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Parktown Ridge, Johannesburg, Gauteng


Date:c1903 : 2007-2010


Built circa 1903 this originally, single storey verandah house, was entered from The Valley Road through a postern gate. In the intervening 107 years, the house has been substantially altered - most dramatically in 1918 with the addition of a second storey, and subsequently in 2002 when subdivision of the property necessitated replacing the pedestrian entry with a new entrance court flanked by staff quarters and garages.

After living in the house for many years and on completion of the sub division of the property and its consequent construction, the clients were finally in a position to undertake substantial renovations to the house. These commenced in 2007 and were completed in 2010.


The present phase of alterations commenced and comprised extensive renovations to the first floor including all bedrooms, upstairs landing, bathrooms, balcony, a new attic bathroom, the simplifying of the accretion of plumbing and electrical services to the exterior, the introduction of an external first floor level moulded plaster string course to improve the exterior proportions.


Work continued with the remodeling of the North facade, enclosure of the remaining ground floor verandah, new fanlights to the dining room French doors, alterations to the guest suite including a glass conservatory, reconstruction and extension of the stone walled terrace with the addition of new garden stairs [inspired by Lutyens], a raised lawn terrace, pond, tree planter and an enclosable verandah with fireplace, adjacent to the kitchen.


Further work included the reconstruction and refurbishment of the kitchen and kitchen court, construction of a rain water storage system and woodshed, new moulded plaster copings to staff quarters, garages and stone street walls.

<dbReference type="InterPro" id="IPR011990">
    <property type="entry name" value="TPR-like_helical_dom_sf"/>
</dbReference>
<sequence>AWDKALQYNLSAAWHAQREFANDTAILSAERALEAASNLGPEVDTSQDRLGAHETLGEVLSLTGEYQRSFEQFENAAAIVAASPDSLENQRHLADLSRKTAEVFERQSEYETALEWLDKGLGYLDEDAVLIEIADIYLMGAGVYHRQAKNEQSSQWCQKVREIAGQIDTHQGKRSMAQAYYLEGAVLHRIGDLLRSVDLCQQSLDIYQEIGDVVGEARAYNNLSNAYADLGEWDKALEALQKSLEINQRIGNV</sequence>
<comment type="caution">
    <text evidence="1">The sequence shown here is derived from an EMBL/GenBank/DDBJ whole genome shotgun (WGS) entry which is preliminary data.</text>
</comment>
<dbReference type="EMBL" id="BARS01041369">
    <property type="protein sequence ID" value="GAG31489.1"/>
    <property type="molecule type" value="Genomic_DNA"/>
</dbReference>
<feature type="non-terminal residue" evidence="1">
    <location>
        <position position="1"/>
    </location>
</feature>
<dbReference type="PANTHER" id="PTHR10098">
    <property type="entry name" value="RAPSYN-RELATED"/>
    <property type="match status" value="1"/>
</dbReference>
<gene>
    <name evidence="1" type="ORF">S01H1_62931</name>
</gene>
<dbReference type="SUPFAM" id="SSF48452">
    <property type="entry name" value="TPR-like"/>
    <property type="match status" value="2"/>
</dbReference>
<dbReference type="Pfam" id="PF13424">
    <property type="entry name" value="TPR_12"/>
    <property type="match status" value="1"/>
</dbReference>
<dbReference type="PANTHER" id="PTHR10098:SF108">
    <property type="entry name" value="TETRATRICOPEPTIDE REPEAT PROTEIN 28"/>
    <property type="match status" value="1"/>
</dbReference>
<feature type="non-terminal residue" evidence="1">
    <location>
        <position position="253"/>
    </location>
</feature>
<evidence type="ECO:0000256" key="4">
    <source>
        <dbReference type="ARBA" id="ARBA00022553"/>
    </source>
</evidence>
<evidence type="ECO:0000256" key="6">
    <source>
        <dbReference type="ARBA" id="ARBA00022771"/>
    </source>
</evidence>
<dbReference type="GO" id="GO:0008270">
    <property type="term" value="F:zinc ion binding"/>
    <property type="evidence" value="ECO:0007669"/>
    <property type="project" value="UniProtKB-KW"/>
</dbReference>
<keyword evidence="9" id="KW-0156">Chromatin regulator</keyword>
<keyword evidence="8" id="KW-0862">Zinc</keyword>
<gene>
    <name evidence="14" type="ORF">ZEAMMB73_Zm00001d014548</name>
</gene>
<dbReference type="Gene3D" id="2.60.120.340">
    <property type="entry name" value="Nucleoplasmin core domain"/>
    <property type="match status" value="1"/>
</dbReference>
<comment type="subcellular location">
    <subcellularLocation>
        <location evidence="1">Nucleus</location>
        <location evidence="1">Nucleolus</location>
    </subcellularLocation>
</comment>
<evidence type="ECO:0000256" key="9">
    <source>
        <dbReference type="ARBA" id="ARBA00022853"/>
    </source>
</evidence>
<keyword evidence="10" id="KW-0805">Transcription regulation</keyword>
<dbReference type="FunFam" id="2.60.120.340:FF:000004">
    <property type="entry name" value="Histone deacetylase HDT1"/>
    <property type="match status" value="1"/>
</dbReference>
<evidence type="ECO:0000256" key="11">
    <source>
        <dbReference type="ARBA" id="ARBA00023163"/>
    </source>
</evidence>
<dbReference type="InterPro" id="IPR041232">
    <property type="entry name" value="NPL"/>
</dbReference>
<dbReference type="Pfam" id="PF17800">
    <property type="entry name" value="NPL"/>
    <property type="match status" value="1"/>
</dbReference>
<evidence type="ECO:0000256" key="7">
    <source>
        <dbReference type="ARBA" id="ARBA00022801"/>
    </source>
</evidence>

The final phase consisted of a new water garden connecting the swimming pool stairs with a new gymnasium pavilion, terracotta tiled copings to the street walls and the raising and remodeling of the stone entrance gate piers.


The architectural approach has been intuitively eclectic reflecting the different historic styles found in the house and its Parktown Ridge Heritage neighbourhood. Traditionally detailed plaster mouldings and textures, marble and terracotta tiling, joinery, roof trusses, fireplace and chimney, stained glass windows and stone walling, have been combined with contemporary elements such as sliding folding aluminium windows, frameless glass side lights, balustrading and sliding folding doors. Reclaimed site materials including kopje stone, slate slabs and sandstone steps were used along with brass taps, ironmongery and light fittings partly sourced from the clients' collection. Garden terraces, courts and waterfeatures were an integral part of the architectural design.

The Clients are well traveled and great collectors of art and antiques. They brought clarity and insight to their requirements and to the making of design choices in which they were active participants. Their courage and patience, their attention to detail and insistence on quality, contributed greatly to the end result in this long and arduous process.

The Contractor's integrity and tenacity combined with his highly skilled artisans - plasterers, tillers, site carpenters and stonemasons ensured the evident, unusually high quality of craftsmanship. Specialist sub contractors contributed to the process.

Although the full range of the work of the last three years has been too extensive to describe in detail the following merit description:


The alterations to the first floor verandah in which the cottage paned windows and brick balustrade walls were removed and replaced with sliding folding aluminium windows and glass balustrades, emphasized the offset of the first and ground floor piers. The construction of a new brick skin with battered piers effectively addressed this. The enclosure of the remaining ground floor verandah with doors similar to the existing living room French doors, balanced the facade.


An unfortunate result of the subdivision of the property was the proximity of the new neighbouring house and the consequent loss of privacy to both house and garden.